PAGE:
The new scheme - due to come into force from the autumn of 2015 - will be worth up to £2,000 per child, compared with the £1,200 originally proposed.
And it will apply to all children under 12 within its first year of operation rather than the seven-year programme envisaged when it was first announced by Chancellor George Osborne a year ago.
Around 1.9 million families could benefit, twice as many as under the present voucher scheme which is only available where adopted by an employer.
But the policy has faced criticism for excluding couples where one parent does not work and being available to high-earning households with a joint income of up to £300,000.
In a bid to counter criticism of a boost to better-off families, there will be a £50 million boost for nurseries looking after the most deprived three and four-year-olds.
And in what children's charity Barnardo's hailed as a "double victory" for the poorest families, it was confirmed that families claiming Universal Credit will have 85% of childcare costs met, up from 70%.
Details of how that would be funded "from within the Universal Credit programme" would be set out at the time of the Chancellor's Autumn Statement, Number 10 said.
With one charity estimating that the average family will be spending two fifths of their income on childcare within a decade, childcare has become a political battleground.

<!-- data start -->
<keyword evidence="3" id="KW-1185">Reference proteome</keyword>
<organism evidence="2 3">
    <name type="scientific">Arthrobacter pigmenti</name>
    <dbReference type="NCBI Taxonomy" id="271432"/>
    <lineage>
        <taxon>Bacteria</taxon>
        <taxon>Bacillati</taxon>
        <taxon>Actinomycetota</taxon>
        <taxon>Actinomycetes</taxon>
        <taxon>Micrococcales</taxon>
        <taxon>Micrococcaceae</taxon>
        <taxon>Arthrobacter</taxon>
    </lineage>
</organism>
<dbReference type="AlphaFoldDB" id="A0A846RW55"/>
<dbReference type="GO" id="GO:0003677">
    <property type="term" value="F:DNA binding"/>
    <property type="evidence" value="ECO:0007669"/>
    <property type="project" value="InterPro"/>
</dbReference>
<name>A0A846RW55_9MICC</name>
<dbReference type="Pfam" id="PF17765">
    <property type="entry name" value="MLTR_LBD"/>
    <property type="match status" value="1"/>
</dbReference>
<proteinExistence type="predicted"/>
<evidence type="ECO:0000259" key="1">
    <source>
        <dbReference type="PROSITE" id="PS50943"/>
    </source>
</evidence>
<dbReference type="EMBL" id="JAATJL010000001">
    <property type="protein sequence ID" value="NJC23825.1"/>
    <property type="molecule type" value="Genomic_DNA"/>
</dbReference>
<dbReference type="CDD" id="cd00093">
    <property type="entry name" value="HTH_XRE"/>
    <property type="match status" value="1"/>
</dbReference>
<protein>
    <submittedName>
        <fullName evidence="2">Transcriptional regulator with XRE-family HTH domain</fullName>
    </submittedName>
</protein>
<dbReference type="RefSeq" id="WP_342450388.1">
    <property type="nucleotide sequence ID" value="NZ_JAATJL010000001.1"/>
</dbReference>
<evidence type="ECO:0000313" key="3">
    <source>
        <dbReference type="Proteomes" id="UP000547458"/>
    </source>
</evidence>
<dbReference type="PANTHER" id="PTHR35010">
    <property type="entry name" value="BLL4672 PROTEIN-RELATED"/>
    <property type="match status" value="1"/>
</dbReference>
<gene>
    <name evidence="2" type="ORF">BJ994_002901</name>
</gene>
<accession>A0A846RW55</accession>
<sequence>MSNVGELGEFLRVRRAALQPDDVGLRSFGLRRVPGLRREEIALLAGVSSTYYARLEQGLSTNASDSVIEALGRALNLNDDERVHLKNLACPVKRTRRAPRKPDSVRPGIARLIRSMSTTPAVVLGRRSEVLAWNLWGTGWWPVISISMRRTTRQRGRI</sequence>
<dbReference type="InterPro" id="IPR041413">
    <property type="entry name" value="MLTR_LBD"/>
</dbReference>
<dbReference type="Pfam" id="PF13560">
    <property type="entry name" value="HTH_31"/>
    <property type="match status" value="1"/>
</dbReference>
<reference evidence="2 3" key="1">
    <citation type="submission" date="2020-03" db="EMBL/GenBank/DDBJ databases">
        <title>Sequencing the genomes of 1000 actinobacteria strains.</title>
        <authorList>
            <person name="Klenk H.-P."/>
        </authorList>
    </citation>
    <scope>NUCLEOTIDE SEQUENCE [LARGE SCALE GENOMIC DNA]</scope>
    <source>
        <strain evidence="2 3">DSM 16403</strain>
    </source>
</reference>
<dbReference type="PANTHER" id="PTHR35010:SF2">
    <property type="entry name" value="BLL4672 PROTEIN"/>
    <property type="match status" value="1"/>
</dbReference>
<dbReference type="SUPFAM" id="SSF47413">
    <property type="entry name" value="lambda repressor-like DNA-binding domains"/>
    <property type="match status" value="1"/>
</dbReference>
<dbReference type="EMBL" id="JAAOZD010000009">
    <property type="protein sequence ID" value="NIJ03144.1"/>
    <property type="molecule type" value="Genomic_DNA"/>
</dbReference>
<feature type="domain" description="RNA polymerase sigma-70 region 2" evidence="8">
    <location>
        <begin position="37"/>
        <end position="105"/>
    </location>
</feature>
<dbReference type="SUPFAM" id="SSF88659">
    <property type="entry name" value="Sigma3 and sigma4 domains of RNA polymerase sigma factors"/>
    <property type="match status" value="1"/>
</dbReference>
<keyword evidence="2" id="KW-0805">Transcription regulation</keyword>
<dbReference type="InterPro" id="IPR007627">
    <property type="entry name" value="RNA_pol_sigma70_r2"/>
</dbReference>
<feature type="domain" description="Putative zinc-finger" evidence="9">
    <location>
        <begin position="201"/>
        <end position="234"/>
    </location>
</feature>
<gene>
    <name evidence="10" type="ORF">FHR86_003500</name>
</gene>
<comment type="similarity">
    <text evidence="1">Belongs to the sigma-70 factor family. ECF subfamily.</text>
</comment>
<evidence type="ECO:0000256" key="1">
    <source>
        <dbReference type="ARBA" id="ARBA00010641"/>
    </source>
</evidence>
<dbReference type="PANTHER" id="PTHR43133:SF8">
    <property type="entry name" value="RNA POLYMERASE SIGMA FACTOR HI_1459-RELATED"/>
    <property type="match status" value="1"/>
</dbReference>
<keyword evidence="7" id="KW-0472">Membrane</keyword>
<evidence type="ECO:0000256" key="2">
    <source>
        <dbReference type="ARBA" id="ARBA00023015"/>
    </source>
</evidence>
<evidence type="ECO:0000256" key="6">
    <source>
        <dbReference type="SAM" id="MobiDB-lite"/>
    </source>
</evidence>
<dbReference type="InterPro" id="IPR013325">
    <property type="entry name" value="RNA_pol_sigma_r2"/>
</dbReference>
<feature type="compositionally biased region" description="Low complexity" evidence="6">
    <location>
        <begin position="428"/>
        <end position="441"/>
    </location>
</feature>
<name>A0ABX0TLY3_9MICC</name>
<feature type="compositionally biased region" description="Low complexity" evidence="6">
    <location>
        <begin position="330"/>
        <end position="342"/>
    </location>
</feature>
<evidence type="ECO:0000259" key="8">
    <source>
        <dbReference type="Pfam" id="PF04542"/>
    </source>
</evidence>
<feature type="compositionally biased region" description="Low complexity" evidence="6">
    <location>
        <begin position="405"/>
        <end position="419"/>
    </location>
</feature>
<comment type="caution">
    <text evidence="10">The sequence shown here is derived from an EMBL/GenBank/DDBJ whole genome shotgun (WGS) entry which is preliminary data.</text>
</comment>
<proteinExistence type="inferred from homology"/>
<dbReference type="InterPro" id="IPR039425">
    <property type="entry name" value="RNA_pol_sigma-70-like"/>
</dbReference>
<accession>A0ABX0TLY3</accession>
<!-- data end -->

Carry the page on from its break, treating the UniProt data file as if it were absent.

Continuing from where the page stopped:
Labour said support for children and families had been cut by £15 billion since 2010 and dismissed the promise of a tax break after the next general election as "too little too late".
But Prime Minister David Cameron said it would "help millions of hard-pressed families with their childcare costs and provide financial security for the future".
Mr Cameron is due to make a joint appearance to highlight the package alongside Deputy Prime Minister Nick Clegg - who was expected to focus on the help for poorer families.
"As, together, we build a stronger economy for Britain, I'm committed to making sure that we create a fairer society too," the Liberal Democrat leader said.
"We want to ensure that everyone can get on and succeed."
The system will effectively allow parents to escape paying basic rate income tax of 20% on childcare costs of up to £10,000 - up from the proposed £6,000.
The self-employed and part-time workers would also now be covered by setting the lower earnings threshold at £50 per week and provision would also be made for those running fledging businesses.
The existing voucher scheme will continue for those already using it but be closed to new entrants.
Shadow minister for children Lucy Powell said: "David Cameron has cut support for children and families by £15 billion since he came to office.
"And today he confirms that no help will arrive until after the election. This is too little too late.
"Of course any childcare support is welcome but this Government has done nothing in this Parliament to help parents experiencing a cost-of-living crisis.
"Childcare costs have spiralled by 30% since 2010 and the Tories have rejected Labour's plan for 25 hours' free childcare for working parents of three and four year olds."
Anand Shukla, chief executive of the Family and Childcare Trust said: "Given that British parents pay more for childcare than in any other European country, today's news of extra help for families with the cost of childcare is both important and timely.
"The recent Family and Childcare Trust report showed that even part-time childcare costs outstrip the average UK mortgage bill, clearly demonstrating that childcare affordability is a national priority.